Practical Biosecurity for Horse Farms

Farm owners can take steps to minimize the introduction and spread of infectious equine diseases.

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Practical Biosecurity Tips for Horse Farms
Human traffic also carries potential for disease spread. Therefore, advise blacksmiths, trainers, veterinarians, and visitors to disinfect boots and wash hands before entering the barn and handling horses. | Photo: The Horse Staff
Reducing potential infectious disease outbreak risks can be challenging, but farm owners can take steps to minimize introducing and spreading these diseases, said Roberta Dwyer, DVM, MS, Dipl. ACVPM, a professor in the department of veterinary science at the University of Kentucky. These include traffic control, education, and a clean environment.


Vaccination is an important (though not 100% effective) safety measure for disease prevention, Dwyer said. Horse owners should work with their veterinarian and staff to create a biosecurity plan and vaccination program for their farm. Veterinarians define biosecurity as a set of control measures designed to break the cycle of and reduce the spread of infectious diseases. A biosecurity plan should include fly, rodent, bird, and pest control and prevention, as well as traffic control on the farm.

Disease Agents of Concern

Causes of equine disease outbreaks include rotavirus, Salmonella, equine herpesvirus, equine influenza, equine arteritis virus, rhinoviruses, Streptococcus equi, and Rhodococcus equi. Of the bacterial and viral pathogens that infect horses, clostridial organisms are some of the most difficult to kill.

“Be careful when you read social media (about disease outbreaks)–always get information confirmed to avoid panic and misinformation,” Dwyer said.

Isolating a Sick Horse

According to Dwyer, owners should immediately isolate any horse with a nasal discharge, cough, fever, or diarrhea from other horses and consult the farm veterinarian. Disinfect any stalls or barns that housed sick horses.

“Isolate sick, new, and horses returning from a show or event for approximately two weeks to help reduce the risk of them introducing an infectious disease to the resident horses,” Dwyer said.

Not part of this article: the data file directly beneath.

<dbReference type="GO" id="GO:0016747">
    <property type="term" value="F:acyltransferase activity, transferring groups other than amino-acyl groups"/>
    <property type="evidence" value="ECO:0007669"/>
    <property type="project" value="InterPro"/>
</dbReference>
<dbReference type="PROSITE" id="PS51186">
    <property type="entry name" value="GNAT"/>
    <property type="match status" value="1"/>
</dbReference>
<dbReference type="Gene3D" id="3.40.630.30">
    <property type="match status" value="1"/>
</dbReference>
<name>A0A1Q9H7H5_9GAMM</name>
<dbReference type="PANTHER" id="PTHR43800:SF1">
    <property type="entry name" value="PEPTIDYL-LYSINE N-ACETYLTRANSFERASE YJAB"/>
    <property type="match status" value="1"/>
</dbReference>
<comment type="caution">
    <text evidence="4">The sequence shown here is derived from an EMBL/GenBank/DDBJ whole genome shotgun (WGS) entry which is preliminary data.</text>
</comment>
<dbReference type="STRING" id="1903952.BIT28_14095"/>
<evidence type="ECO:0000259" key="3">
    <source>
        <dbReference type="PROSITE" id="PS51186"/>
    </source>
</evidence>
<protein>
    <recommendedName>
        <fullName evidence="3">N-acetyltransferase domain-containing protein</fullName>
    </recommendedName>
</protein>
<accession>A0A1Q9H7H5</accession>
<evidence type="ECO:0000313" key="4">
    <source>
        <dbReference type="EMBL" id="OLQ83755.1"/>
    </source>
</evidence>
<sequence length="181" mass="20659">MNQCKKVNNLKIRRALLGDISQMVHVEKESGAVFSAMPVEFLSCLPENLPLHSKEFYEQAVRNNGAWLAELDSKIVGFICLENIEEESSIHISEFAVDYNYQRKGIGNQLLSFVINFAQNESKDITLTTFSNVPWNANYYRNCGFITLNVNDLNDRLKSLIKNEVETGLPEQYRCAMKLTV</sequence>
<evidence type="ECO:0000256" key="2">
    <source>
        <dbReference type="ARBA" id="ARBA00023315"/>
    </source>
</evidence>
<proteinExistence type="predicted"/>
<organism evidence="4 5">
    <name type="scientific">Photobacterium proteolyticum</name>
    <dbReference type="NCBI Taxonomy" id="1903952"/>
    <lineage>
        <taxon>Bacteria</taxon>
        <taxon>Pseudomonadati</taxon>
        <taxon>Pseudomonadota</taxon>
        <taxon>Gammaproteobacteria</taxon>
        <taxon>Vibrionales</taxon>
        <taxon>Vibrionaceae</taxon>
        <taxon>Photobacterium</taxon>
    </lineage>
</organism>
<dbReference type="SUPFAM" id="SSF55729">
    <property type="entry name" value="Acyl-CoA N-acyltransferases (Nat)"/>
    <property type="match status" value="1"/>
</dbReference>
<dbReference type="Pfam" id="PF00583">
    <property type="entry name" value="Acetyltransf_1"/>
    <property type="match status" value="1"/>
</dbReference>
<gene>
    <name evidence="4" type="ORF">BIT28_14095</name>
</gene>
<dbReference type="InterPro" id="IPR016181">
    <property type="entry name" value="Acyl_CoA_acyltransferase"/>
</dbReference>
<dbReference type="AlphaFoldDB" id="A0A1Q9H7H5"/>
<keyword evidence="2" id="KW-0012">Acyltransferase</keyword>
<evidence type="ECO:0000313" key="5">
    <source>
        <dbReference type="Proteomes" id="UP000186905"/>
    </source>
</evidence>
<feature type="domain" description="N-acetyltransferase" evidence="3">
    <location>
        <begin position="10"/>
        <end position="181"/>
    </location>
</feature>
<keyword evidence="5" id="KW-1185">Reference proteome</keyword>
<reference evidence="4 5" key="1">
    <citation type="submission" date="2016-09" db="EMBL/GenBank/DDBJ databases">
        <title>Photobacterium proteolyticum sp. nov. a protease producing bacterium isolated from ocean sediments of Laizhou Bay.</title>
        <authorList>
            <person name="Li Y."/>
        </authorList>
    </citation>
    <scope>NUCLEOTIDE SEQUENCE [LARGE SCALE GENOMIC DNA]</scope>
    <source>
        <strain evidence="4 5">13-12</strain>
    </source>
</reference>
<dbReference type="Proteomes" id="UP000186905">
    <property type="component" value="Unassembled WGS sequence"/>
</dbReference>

When performing daily chores, muck sick horses’ stalls last and avoid spreading the infected manure or bedding on fields. Also wear protective clothing and disposable gloves to help stop contagious disease spread between horses and people, Dwyer said.

Prevention is Best

Traffic between barns and horses creates potential contamination sources, such as when horses return from racing, showing, veterinary hospitals, etc. Thus, veterinarians highly recommend traffic control as a disease prevention method.

“Separate broodmares from competition horses and youngsters to avoid exposure to high-risk horses,” Dwyer said.

As mentioned, quarantine is another central measure to protect resident horses from those that have co-mingled with others at shows, sales, and events off of the farm.

Pest and rodent control are also part of an efficient biosecurity plan. Reducing standing water helps limit the next generation of flies and mosquitoes, Dwyer said. Keep feed rooms, tack rooms, and other stable areas tidy and well-swept; this will help prevent mice and rodent issues.

Human traffic also carries potential for disease spread. Therefore, advise blacksmiths, trainers, veterinarians, and visitors to disinfect boots and wash hands before entering the barn and handling horses. This can be accomplished easily with an alcohol-based hand disinfectant. Provide running water, liquid hand soap, and clean paper towels in every barn to encourage employees to wash their hands. If running water is not available, a liquid hand sanitizer is an effective substitute, Dwyer said.

Sharing equipment such as water buckets and feed tubs also poses a risk of spreading pathogens from one horse to another, said Dwyer. This is especially important to remember while at horse shows and on trail rides. If you do let people borrow equipment, be sure to clean and disinfect that equipment thoroughly prior to using it on your own horses.

Use detergent and water to clean surfaces prior to using a disinfectant, as organic matter such as manure, discharges, and soil can inactivate even the best disinfectant. This cleaning step is critical to an effective disinfection program, and prevention is generally easier than cleanup, Dwyer said.

When choosing disinfectants, consult a veterinarian for guidance as to which is most effective for the surface being treated. Disinfectants available on the market include phenols, quaternary ammonium compounds, and peroxygenase compounds.

“Work out a plan with your staff and veterinarian that includes frequent cleaning routines,” Dwyer said. “A clean environment always reduces the risk of spreading disease.”

Shaila Sigsgaard is a contributing writer for the Bluegrass Equine Digest.

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More information on Gluck Equine Research Center and UK Ag Equine Programs.


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